The literature on epileptic seizures in Alzheimer's disease has significantly increased over the past decades. Remarkably, several studies suggest a bi-directional link between these two common neurological diseases, with either condition carrying a nearly 2-fold risk of contracting the other in comparison to healthy subjects. In this respect, evidence from both clinical and preclinical studies indicates that epileptogenesis and neurodegeneration possibly share common underlying mechanisms. However, the precise association between epileptogenesis and neurodegeneration still needs to be fully elucidated. Targeted intervention to reduce abnormal network hyperexcitability might constitute a therapeutic strategy to postpone the onset of later neurodegenerative changes and consequent cognitive decline by many years in patients. By virtue of this, an early diagnosis and treatment of seizures in patients with Alzheimer's disease should be pursued. To date, no guidelines are available for treating epileptic activity in this context, largely due to the paucity of studies sufficient to answer the related questions. Accordingly, clinical trials are mandatory, not only to inform clinicians about symptomatic management of seizures in Alzheimer's disease patients but also to detect if treatment with antiseizure medications could have disease-modifying effects. Moreover, it will be fundamental to expand the application of animal models of Alzheimer's disease to comorbid conditions, such as epilepsy both to reveal the mechanisms underlying seizure onset and to better define their role in cognitive decline. Such models could also be useful to identify pharmacological compounds having therapeutically effectiveness as well as reliable early biomarkers for seizures in Alzheimer's disease.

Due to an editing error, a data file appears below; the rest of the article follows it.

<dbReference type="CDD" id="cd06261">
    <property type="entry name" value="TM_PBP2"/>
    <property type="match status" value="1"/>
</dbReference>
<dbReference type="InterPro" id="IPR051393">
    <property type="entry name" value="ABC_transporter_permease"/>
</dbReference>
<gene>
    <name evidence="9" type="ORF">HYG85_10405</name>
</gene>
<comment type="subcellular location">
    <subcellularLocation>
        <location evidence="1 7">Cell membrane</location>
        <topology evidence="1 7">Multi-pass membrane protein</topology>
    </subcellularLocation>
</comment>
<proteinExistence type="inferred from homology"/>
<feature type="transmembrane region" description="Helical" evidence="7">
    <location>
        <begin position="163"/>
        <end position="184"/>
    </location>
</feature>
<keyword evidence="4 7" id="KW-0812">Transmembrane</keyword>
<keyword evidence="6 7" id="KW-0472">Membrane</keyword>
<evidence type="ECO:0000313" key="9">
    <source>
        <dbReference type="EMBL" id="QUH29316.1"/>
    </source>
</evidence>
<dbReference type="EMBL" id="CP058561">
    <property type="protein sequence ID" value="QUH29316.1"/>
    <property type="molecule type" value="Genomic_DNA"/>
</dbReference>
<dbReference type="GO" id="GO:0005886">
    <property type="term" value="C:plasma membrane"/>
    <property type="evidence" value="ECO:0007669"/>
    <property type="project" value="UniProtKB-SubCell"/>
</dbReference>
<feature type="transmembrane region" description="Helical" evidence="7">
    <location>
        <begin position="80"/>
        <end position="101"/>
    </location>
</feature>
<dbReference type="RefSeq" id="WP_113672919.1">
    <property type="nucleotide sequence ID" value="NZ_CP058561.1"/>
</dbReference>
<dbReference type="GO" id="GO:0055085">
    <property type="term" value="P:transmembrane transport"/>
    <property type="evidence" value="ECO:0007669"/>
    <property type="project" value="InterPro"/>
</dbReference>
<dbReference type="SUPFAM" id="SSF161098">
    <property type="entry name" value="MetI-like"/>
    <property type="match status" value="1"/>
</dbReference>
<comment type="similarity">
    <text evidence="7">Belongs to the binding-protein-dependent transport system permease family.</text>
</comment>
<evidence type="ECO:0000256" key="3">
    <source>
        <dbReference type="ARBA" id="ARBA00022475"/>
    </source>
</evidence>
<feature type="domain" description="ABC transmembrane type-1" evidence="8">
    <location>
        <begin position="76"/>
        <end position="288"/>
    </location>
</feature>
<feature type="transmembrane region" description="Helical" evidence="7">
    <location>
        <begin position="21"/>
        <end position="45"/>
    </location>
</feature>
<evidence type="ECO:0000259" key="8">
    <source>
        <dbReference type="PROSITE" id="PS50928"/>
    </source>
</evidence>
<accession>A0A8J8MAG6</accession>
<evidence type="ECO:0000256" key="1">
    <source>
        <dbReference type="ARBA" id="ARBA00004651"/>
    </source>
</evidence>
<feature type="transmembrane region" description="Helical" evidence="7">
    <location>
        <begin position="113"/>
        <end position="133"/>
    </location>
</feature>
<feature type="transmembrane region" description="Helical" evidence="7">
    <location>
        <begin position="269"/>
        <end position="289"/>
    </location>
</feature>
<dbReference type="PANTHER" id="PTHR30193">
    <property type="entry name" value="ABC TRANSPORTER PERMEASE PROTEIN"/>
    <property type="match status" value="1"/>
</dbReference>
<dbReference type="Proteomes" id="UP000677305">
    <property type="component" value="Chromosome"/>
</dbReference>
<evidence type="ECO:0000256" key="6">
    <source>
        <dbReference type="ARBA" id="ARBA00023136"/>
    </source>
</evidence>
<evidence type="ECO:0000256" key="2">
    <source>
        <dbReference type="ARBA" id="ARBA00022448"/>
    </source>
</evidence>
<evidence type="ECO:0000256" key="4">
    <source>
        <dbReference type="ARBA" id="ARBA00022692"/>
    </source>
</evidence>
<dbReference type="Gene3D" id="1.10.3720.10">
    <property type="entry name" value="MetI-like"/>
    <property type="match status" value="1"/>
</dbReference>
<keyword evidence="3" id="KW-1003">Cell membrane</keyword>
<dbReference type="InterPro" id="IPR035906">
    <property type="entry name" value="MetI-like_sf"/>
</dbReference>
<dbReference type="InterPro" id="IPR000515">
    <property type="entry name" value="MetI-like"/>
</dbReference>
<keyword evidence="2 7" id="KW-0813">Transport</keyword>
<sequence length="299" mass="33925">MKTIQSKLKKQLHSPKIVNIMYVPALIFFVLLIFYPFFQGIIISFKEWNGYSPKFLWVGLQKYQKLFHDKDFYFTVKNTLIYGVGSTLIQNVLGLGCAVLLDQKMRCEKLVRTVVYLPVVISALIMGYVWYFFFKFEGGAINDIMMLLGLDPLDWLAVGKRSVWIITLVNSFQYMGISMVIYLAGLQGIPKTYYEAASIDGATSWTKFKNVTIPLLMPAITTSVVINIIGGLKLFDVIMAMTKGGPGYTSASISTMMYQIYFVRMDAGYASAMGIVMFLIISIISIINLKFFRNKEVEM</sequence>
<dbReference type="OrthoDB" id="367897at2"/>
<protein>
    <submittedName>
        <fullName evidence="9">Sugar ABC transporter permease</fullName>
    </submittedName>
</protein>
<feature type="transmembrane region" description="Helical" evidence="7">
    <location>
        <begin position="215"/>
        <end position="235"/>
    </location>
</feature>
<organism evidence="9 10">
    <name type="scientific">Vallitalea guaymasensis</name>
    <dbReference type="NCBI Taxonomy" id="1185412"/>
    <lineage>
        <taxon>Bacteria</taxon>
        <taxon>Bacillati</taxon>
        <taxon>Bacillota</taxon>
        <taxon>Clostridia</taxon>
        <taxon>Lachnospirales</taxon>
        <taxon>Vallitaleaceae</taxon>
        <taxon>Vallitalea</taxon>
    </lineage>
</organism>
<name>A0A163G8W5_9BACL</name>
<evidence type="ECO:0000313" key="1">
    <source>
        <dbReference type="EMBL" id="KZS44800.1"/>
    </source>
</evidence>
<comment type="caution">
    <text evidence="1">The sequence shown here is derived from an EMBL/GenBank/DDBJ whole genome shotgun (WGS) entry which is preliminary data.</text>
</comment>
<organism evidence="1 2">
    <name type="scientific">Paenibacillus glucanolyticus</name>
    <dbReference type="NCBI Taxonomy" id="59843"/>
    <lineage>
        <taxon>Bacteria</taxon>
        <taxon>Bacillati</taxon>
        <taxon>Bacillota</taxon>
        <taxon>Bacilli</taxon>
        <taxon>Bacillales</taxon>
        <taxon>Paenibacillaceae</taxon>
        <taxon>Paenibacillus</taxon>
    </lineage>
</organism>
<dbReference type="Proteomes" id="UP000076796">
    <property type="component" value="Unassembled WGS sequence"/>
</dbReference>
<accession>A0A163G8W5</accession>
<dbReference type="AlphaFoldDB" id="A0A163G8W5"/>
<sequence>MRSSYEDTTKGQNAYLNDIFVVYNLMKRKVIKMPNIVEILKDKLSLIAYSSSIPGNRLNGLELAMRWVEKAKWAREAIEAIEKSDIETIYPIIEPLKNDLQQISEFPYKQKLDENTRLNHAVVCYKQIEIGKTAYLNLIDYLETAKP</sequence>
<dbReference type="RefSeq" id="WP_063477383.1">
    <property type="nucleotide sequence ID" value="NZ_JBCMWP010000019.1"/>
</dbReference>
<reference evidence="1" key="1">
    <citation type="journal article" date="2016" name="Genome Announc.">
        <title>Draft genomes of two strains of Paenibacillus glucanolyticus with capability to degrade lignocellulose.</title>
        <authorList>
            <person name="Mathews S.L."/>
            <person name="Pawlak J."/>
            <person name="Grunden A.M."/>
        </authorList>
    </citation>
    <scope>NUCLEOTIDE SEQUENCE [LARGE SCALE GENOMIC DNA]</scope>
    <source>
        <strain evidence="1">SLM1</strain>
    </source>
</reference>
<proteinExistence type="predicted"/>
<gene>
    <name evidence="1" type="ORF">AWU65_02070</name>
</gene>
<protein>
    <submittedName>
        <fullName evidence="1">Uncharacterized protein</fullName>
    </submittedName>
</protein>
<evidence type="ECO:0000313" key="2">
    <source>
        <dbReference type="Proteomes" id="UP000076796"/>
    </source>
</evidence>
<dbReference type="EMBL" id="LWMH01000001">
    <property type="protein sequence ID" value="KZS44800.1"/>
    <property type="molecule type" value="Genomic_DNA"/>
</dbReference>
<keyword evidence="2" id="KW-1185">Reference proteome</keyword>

Epilepsy and Alzheimer's Disease: Current Concepts and Treatment Perspective on Two Closely Related Pathologies

Sciaccaluga, Miriam;Costa, Cinzia
2022-01-01

Abstract

The literature on epileptic seizures in Alzheimer's disease has significantly increased over the past decades. Remarkably, several studies suggest a bi-directional link between these two common neurological diseases, with either condition carrying a nearly 2-fold risk of contracting the other in comparison to healthy subjects. In this respect, evidence from both clinical and preclinical studies indicates that epileptogenesis and neurodegeneration possibly share common underlying mechanisms. However, the precise association between epileptogenesis and neurodegeneration still needs to be fully elucidated. Targeted intervention to reduce abnormal network hyperexcitability might constitute a therapeutic strategy to postpone the onset of later neurodegenerative changes and consequent cognitive decline by many years in patients. By virtue of this, an early diagnosis and treatment of seizures in patients with Alzheimer's disease should be pursued. To date, no guidelines are available for treating epileptic activity in this context, largely due to the paucity of studies sufficient to answer the related questions. Accordingly, clinical trials are mandatory, not only to inform clinicians about symptomatic management of seizures in Alzheimer's disease patients but also to detect if treatment with antiseizure medications could have disease-modifying effects. Moreover, it will be fundamental to expand the application of animal models of Alzheimer's disease to comorbid conditions, such as epilepsy both to reveal the mechanisms underlying seizure onset and to better define their role in cognitive decline. Such models could also be useful to identify pharmacological compounds having therapeutically effectiveness as well as reliable early biomarkers for seizures in Alzheimer's disease.
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Utilizza questo identificativo per citare o creare un link a questo documento: https://hdl.handle.net/11391/1536035
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